We do not find it reasonably debatable that the district court erred in its assessment of the constitutional claims. See Slack, 529 U.S. at 484. Accordingly, Mr. Blaze's application for COA is DENIED and the appeal is DISMISSED. Upon consideration, Mr. Blaze's application to proceed in forma pauperis is GRANTED.
Entered for the Court
David M. Ebel
*. This order and judgment is not binding precedent, except under the doctrines of law of the case, res judicata, and collateral estoppel. The court generally disfavors the citation of orders and judgments; nevertheless, an order and judgment may be cited under the terms and conditions of 10th Cir. R. 36.3.
1. Mr. Blaze refers to an argument based on the United States Supreme Court's decision in Apprendi v. New Jersey, 530 U.S. 466 (2000), only in passing. The district court properly concluded that Apprendi could not apply under any circumstances because Mr. Blaze's sentence did not exceed the statutory maximum. See United States v. Monroe, 259 F.3d 1220, 1226 (10th Cir. 2001) (Apprendi applies only where statutory maximum is exceeded).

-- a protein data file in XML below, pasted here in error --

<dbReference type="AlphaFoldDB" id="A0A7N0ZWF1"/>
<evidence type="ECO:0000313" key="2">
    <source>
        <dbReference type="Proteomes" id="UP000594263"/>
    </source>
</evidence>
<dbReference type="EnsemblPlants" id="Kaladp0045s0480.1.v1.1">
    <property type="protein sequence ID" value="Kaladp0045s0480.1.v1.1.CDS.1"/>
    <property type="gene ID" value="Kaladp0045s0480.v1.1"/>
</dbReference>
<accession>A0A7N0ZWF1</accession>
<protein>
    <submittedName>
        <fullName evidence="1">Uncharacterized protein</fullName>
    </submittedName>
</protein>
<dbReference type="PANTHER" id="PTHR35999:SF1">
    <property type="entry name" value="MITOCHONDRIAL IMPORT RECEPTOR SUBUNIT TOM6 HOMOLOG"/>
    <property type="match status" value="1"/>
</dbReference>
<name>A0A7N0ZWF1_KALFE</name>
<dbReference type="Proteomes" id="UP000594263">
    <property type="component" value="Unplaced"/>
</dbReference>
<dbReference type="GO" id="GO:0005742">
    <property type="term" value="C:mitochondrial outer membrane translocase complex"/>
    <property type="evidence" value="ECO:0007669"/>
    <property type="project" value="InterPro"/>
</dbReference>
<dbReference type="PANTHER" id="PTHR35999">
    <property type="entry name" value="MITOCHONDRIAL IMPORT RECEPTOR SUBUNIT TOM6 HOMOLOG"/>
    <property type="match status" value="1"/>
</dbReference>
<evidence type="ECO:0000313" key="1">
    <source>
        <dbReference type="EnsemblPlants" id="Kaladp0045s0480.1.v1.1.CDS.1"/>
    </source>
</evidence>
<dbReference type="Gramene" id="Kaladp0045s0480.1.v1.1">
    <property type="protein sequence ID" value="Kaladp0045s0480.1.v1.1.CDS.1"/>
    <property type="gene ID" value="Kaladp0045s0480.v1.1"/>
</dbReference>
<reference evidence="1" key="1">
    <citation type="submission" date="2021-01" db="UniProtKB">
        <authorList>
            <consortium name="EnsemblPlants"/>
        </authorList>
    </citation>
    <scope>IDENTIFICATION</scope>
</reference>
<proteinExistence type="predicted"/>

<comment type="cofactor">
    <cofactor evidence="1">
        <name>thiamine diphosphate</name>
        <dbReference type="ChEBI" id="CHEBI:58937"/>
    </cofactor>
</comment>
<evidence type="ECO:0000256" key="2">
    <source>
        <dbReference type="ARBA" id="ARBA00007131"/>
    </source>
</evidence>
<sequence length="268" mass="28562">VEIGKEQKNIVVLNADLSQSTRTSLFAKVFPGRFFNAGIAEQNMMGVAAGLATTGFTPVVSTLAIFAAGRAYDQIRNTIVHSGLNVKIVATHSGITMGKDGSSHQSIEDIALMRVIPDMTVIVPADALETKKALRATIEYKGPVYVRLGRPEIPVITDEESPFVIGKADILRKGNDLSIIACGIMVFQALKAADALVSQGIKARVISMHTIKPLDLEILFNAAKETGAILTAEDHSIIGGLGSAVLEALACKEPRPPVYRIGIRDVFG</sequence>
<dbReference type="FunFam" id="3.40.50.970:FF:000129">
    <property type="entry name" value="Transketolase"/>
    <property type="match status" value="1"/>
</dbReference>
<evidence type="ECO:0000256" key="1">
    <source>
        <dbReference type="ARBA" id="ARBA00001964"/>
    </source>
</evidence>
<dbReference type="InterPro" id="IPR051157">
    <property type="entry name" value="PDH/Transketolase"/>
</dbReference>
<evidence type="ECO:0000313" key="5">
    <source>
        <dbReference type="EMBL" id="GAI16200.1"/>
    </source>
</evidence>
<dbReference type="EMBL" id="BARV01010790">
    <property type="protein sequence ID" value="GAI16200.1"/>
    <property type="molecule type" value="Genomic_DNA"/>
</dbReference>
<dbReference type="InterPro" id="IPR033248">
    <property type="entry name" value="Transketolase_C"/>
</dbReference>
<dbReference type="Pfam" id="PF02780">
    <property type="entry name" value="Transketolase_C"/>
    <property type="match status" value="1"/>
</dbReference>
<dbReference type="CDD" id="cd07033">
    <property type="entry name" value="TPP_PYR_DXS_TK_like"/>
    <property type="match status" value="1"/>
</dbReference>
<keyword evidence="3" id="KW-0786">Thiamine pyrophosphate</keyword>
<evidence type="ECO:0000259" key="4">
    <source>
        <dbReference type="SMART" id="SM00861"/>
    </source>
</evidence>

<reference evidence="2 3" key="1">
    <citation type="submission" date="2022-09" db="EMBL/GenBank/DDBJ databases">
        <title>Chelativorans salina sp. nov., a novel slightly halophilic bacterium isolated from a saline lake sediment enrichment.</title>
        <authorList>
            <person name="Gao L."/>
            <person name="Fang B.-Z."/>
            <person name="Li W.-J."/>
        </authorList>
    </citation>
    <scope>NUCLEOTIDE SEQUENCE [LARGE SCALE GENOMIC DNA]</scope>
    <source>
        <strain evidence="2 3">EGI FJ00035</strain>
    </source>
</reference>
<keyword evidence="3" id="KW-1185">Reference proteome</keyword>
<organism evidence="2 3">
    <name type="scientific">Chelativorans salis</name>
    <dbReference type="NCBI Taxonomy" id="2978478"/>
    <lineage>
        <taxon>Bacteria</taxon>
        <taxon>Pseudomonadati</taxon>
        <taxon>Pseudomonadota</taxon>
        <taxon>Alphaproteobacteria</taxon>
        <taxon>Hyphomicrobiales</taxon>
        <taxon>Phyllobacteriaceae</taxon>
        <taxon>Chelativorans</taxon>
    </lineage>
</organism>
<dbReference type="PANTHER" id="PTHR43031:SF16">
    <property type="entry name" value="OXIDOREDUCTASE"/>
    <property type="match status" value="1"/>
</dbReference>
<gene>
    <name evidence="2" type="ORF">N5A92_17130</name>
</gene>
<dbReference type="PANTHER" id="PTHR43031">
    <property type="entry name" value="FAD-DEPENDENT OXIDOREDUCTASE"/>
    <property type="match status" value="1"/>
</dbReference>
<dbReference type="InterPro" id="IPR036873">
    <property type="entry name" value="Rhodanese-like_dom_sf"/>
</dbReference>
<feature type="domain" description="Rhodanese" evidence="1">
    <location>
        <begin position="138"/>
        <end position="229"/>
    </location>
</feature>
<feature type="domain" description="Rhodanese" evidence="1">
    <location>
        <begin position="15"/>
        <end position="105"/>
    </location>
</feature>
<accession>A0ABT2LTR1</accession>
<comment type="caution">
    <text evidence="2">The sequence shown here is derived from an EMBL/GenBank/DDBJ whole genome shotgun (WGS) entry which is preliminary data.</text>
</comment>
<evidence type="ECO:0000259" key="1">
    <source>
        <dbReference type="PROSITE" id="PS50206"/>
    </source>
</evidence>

2. This section sets forth sentences for "any person who, during and in relation to any crime of violence or drug trafficking crime (including a crime of violence or drug trafficking crime that provides for an enhanced punishment if committed by the use of a deadly or dangerous weapon or device) for which the person may be prosecuted in a court of the United States, uses or carries a firearm, or who, in furtherance of any such crime, possesses a firearm." 18 U.S.C. § 924(c)(1)(A). It further provides that the sentences shall be imposed "in addition to the punishment provided for such crime of violence or drug trafficking crime." Id.